Kayla asked in Science & MathematicsBiology · 1 decade ago

I need some topics to cover in a biology paper about how our lives are connected to biology in many ways. ?

Organismal interactions with biotic and abiotic factors

applications of new findings in biological research

1 Answer

  • Gina
    Lv 4
    1 decade ago
    Favorite Answer

    (Ecology is sometimes used incorrectly as a synonym for the natural environment or environmentalism.)

    Ecology is essentially the study of the Earth's organisms and their relationships with their abiotic and biotic environments.Ecology or ecological science, is the scientific study of the distribution and abundance of living organisms and how these properties are affected by interactions between the organisms and their environment. The environment of an organism includes both the physical properties, which can be described as the sum of local abiotic factors like climate and geology, as well as the other organisms that share its habitat.

    Ecology may be more simply defined as the relationship between living organisms and their abiotic and biotic environment or as "the study of the structure and function of nature" (Odum 1971). In this later case, structure includes the distribution patterns and abundance of organisms, and function includes the interactions of populations, including competition, predation, symbiosis, and nutrient and energy cycles.

    The term ecology (oekologie) was coined in 1866 by the German biologist Ernst Haeckel. The word is derived from the Greek oikos ("household," "home," or "place to live") and logos ("study")—therefore, "ecology" means the "study of the household of nature." The name is derived from the same root word as economics (management of the household), and thus ecology is sometimes considered the economics of nature, or, as expressed by Ernst Haeckel, "the body of knowledge concerning the economy of nature" (Smith 1996).

    The interactions between living organisms and their abiotic and biotic environments, the focus of ecology, generally convey an overall sense of unity and harmony in nature. See for instance, species interactions. On the other hand, the history of the science itself has often revealed conflicts, schisms, and opposing camps, as ecologists took different approaches and often failed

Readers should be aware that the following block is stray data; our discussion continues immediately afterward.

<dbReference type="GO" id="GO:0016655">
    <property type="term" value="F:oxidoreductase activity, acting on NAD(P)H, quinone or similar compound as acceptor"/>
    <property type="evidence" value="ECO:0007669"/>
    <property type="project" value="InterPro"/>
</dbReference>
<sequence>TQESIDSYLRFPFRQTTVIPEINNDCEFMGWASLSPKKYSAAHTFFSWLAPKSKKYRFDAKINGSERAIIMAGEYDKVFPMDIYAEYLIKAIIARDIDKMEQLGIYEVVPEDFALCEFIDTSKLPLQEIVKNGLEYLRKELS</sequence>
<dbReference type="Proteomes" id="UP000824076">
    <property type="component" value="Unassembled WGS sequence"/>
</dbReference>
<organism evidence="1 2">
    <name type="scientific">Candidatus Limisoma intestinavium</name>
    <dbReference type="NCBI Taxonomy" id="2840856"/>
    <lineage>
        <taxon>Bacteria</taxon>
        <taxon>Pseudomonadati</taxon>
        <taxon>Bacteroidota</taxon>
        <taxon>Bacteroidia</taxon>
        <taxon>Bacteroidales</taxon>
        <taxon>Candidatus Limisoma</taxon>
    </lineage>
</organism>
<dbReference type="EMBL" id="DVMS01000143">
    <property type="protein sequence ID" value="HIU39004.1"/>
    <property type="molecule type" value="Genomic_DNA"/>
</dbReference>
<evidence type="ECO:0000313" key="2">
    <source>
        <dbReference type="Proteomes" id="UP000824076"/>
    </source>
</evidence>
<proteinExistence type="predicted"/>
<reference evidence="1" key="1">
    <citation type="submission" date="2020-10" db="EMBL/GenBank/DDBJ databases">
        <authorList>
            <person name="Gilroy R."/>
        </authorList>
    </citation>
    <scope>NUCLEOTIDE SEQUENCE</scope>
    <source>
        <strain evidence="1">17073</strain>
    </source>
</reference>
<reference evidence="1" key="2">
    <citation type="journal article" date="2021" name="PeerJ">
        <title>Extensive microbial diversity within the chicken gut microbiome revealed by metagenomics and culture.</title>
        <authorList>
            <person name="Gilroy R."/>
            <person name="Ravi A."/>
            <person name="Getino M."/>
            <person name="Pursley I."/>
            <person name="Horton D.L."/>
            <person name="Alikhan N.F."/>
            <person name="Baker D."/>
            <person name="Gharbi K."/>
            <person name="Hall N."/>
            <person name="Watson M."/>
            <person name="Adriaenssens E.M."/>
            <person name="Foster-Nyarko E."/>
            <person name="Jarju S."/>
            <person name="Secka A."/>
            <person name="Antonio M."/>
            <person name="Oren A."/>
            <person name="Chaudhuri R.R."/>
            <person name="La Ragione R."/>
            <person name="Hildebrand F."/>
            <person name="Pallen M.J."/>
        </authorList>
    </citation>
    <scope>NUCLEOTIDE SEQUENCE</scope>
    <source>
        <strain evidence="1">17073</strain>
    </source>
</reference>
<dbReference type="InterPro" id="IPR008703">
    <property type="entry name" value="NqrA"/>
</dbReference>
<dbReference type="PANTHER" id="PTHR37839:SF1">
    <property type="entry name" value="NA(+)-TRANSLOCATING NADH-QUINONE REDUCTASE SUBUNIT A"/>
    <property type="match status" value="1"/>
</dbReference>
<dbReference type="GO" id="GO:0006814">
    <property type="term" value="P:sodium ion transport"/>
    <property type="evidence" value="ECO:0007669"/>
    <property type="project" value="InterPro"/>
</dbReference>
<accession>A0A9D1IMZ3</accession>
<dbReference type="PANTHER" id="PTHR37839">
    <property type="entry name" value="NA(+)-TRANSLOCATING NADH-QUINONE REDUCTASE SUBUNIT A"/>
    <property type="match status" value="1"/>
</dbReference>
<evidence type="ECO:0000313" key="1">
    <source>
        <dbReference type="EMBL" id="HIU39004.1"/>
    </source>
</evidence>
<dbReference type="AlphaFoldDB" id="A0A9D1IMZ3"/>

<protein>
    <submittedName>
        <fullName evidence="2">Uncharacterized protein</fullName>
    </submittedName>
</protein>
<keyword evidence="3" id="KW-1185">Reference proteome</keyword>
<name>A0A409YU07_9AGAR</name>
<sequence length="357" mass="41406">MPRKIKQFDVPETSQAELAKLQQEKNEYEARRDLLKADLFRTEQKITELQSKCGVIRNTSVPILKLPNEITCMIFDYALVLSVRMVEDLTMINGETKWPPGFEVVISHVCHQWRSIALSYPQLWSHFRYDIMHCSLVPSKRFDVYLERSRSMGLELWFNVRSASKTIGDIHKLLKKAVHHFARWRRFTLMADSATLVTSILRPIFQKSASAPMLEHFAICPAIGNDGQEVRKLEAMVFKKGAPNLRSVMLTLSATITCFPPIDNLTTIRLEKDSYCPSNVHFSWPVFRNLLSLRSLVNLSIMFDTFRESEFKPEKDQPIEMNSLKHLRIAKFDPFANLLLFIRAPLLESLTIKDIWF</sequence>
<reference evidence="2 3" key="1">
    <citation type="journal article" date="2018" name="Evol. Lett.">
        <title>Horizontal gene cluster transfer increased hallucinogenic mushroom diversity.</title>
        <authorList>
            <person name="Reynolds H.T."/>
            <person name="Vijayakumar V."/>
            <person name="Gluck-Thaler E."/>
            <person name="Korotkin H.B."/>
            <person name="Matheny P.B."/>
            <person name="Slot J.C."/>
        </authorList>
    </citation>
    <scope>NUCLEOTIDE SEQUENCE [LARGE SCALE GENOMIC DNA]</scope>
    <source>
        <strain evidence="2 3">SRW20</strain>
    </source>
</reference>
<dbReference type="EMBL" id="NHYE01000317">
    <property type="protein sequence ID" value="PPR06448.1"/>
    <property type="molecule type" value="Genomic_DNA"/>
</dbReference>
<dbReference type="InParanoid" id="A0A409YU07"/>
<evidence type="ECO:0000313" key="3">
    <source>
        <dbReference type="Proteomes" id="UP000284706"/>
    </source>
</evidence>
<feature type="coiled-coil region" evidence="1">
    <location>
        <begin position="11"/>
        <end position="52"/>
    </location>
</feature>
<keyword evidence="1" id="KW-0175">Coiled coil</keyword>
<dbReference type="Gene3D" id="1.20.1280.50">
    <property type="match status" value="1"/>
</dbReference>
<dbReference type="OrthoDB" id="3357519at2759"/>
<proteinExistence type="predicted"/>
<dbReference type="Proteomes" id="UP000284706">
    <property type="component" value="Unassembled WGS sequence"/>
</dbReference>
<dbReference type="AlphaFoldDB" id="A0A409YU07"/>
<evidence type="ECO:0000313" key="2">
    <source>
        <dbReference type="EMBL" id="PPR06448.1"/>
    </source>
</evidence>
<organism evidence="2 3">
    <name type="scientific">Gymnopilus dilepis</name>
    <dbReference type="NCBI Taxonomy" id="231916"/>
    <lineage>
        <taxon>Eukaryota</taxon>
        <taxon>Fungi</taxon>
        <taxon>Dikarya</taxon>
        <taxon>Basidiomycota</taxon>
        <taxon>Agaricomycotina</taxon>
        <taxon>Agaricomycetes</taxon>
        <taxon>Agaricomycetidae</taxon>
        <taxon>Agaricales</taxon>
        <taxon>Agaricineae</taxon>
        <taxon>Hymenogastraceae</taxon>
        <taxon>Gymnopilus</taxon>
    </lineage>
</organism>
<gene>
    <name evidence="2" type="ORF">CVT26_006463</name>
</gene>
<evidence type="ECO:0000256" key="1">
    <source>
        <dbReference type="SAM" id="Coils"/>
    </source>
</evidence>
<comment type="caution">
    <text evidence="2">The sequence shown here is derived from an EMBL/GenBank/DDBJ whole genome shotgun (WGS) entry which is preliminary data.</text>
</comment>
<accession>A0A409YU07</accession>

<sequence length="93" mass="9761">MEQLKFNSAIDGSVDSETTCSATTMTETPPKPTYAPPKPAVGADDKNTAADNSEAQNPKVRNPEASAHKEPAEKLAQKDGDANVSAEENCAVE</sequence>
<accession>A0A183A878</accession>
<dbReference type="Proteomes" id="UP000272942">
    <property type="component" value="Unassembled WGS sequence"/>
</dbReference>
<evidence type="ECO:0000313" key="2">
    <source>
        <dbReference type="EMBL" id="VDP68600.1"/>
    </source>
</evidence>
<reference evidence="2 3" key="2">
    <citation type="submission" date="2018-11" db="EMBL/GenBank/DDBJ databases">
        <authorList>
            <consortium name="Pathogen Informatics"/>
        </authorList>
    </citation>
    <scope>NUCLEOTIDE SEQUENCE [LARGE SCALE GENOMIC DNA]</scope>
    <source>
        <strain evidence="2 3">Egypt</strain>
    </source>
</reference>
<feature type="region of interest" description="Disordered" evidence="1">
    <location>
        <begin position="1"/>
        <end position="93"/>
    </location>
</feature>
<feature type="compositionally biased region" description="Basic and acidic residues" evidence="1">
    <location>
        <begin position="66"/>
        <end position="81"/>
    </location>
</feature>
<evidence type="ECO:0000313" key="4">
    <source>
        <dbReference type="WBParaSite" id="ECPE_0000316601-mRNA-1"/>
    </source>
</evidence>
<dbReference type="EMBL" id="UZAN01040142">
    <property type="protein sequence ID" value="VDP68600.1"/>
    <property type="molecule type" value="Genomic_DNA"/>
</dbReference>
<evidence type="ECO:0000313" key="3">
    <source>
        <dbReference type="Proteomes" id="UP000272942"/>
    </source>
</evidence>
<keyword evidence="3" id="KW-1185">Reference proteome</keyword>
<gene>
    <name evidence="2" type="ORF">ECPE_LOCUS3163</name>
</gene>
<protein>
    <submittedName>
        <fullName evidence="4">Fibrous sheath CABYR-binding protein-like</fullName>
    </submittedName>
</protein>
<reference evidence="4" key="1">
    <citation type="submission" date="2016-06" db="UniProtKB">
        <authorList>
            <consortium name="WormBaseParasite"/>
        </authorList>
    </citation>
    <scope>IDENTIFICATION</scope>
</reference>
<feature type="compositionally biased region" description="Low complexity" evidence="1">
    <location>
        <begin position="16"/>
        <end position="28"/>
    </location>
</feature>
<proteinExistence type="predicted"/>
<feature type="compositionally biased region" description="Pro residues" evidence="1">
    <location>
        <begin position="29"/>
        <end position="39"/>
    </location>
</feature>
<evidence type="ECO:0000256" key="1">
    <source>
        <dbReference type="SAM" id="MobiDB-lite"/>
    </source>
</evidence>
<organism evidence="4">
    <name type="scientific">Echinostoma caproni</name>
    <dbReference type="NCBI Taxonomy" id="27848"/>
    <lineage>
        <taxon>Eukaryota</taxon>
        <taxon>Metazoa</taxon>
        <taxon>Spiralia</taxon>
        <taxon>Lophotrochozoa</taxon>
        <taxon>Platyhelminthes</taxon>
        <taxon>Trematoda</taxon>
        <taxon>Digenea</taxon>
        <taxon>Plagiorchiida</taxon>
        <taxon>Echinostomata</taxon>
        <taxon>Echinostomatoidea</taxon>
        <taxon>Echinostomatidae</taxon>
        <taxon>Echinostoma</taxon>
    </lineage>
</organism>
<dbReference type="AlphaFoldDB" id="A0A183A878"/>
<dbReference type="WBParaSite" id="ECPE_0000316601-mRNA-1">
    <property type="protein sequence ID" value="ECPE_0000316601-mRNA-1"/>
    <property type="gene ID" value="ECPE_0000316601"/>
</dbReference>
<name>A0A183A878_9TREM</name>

Ecology is usually considered a branch of biology, the general science that studies living and once-living organisms. Organisms can be studied at many different levels, from proteins and nucleic acids (in biochemistry and molecular biology), to cells (in cellular biology), to multicellular systems (in physiology and anatomy, to individuals (in botany, zoology, and other similar disciplines), and finally at the level of populations, communities, and ecosystems, and to the biosphere as a whole. These latter strata, from populations to the biosphere, are the primary subjects of ecological inquiries.

    The complexity of the subject of ecological studies can be see in this river in South America, which is part of the world's largest wetland, the Pantanal.Ecology is a multi-disciplinary science. Because of its focus on the higher levels of the organization of life on earth and on the interrelations between organisms and their environment, ecology draws heavily on many other branches of science, especially geology and geography, meteorology, pedology, chemistry, and physics. Thus, ecology is said to be a holistic science, one that overarches older disciplines, such as biology, which in this view become sub-disciplines contributing to ecological knowledge.

    Agriculture, fisheries, forestry, medicine, and urban development are among human activities that would fall within Krebs' (1972: 4) explanation of his definition of ecology: "where organisms are found, how many occur there, and why."

    The term ecology is sometimes confused with the term environmentalism. Environmentalism is a social movement aimed at the goal of protecting natural resources or the environment, and which may involve political lobbying, activism, education, and so forth. Ecology is the science that studies living organisms and their interactions with the environment. As such, ecology involves scientific methodology and does not dictate what is "right" or "wrong." However, findings in ecology may be used to support or counter various goals, assertions, or actions of environmentalists.

    Consider the ways an ecologist might approach studying the life of honeybees:

    The behavioral relationship between individuals of a species is behavioral ecology—for example, the study of the queen bee, and how she relates to the worker bees and the drones.

    The organized activity of a species is community ecology; for example, the activity of bees assures the pollination of flowering plants. Bee hives additionally produce honey, which is consumed by still other species, such as bears.

    The relationship between the environment and a species is environmental ecology—for example, the consequences of environmental change on bee activity. Bees may die out due to environmental changes. The environment simultaneously affects and is a consequence of this activity and is thus intertwined with the survival of the species.

    Disciplines of ecology

    Ecology is a broad science which can be subdivided into major and minor

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